“Indeed, it was a source of some frustration for savvy investors that there was not a juicier buying opportunity last spring,” he said in an email.

The stock market normally significantly overreacts to economic shocks, but this time the response was more rational than usual.

That’s because the market learned important lessons from the prior decade when equities fell too far during the global financial crisis. And this time, the pandemic was inherently artificial, with governments restricting activities and providing unprecedented stimulus that curtailed distress.

While a market rebound well in advance of the underlying economy is normal, the degree of enthusiasm was unusual so soon after a recession, he said.

“We expect further rapid growth over the next few years, and ultimately little scarring,” Lascelles said, adding that while valuations are high by historical standards, they are attractive compared with the ultra low-yield bond market.

“In other words, the risk premium enjoyed by equity-holders remain sufficiently large to make current valuations tolerable and likely sustainable.”

Ross Marowits, The Canadian Press


Like us on Facebook and follow us on Twitter.

Want to support local journalism during the pandemic? Make a donation here.

Coronaviruseconomy

Get local stories you won't find anywhere else right to your inbox.
Sign up here

Just Posted

There were six additional deaths across Alberta reported over the past 24 hours, bringing the death toll to 1,926 since the beginning of the pandemic. (File photo)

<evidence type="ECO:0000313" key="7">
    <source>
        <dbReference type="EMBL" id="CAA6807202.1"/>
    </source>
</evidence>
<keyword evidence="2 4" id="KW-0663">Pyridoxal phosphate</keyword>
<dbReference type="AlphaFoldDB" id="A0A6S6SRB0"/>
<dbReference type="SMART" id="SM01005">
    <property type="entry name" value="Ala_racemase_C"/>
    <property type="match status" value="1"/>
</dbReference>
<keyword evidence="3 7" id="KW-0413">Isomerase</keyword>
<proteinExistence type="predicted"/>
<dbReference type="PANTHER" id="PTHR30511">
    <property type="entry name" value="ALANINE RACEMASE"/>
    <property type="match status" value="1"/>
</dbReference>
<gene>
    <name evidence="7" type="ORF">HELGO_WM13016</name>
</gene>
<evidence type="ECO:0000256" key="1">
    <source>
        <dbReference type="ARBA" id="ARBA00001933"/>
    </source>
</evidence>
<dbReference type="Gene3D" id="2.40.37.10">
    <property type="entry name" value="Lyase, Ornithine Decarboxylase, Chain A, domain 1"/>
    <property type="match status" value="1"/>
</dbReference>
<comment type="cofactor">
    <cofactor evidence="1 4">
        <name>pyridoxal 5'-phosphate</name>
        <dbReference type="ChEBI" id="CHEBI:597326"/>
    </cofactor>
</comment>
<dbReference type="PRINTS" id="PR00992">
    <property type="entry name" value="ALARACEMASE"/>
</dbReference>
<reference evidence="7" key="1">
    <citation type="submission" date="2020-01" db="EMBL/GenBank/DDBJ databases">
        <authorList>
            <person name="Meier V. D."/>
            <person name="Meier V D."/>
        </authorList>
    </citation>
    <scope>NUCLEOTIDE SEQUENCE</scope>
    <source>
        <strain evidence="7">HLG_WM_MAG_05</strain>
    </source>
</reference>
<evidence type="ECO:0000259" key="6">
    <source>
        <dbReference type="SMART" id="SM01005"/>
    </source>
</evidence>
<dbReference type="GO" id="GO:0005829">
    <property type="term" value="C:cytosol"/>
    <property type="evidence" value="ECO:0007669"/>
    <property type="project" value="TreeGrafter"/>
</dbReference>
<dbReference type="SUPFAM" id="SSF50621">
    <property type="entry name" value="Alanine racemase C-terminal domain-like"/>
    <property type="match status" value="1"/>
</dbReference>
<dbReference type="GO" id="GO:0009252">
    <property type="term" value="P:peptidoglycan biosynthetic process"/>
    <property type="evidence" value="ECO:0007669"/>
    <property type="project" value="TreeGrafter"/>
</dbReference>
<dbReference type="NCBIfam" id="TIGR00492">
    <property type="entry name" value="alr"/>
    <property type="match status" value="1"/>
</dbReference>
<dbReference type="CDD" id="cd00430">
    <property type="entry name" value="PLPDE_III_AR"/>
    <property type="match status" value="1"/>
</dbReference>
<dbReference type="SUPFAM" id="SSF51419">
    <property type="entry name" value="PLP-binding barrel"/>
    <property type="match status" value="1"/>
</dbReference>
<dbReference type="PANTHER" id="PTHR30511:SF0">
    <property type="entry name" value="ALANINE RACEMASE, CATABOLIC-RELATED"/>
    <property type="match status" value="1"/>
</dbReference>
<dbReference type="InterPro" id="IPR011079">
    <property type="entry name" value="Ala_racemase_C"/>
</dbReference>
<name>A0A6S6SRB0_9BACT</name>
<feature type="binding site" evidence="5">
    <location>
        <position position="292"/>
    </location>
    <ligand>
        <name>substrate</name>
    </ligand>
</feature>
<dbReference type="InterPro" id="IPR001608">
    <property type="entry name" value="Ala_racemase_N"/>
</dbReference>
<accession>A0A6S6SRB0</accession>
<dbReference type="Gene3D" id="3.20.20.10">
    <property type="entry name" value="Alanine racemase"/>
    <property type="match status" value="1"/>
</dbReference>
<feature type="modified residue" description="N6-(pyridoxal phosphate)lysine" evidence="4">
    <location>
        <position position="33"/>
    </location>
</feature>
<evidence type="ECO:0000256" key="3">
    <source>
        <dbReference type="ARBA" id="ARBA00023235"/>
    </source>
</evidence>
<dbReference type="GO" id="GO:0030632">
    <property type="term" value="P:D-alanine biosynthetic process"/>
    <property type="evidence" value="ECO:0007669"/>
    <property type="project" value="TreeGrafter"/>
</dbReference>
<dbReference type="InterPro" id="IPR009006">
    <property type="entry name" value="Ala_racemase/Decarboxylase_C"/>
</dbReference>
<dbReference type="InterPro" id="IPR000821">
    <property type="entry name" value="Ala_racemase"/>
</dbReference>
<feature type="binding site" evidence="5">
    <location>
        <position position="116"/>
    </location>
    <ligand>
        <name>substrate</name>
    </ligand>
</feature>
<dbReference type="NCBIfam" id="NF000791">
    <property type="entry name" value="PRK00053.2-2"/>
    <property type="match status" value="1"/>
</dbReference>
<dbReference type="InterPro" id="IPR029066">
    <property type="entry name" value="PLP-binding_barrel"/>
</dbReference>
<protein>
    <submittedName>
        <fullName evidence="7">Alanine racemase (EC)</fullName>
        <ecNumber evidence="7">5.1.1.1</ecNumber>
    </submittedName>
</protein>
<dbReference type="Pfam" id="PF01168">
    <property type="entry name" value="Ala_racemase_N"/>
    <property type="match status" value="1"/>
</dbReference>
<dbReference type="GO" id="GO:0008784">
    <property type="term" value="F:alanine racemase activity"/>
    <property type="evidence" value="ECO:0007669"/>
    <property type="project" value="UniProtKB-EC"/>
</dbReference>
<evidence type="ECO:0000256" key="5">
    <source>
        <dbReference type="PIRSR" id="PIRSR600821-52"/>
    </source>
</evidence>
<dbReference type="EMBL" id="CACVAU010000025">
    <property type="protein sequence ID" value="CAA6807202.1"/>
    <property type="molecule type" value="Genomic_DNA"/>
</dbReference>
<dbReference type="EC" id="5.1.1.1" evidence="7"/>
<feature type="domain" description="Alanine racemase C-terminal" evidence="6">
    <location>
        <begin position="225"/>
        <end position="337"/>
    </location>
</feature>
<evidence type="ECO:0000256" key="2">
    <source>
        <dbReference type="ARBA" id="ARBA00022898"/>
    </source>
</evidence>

Dr. Wayne John Edwards, 66, died Tuesday at Chinook Regional Hospital. (Cornerstone Funeral Home)
Lethbridge doctor becomes 7th Alberta health-care worker to die from COVID-19

Dr. Wayne John Edwards, who was 66, died Tuesday at the Chinook Regional Hospital in the southern Alberta city

Conservative leader Erin O’Toole holds a press conference on Parliament Hill in Ottawa on Tuesday, April 6, 2020. Top Tory leaders of past and present will speak with supporters today about what a conservative economic recovery from COVID-19 could look like. THE CANADIAN PRESS/Sean Kilpatrick
O’Toole to vote against Conservative MP’s private bill on ‘sex-selective abortion’

Erin O’Toole said he supports a woman’s right to choose and will personally vote against the private member’s bill

Pall Bearers carrying the coffin of the Duke of Edinburgh, followed by the Prince of Wales, left and Princess Anne, right, into St George’s Chapel for his funeral, at Windsor Castle, in Windsor, England, Saturday April 17, 2021. (Danny Lawson/Pool via AP)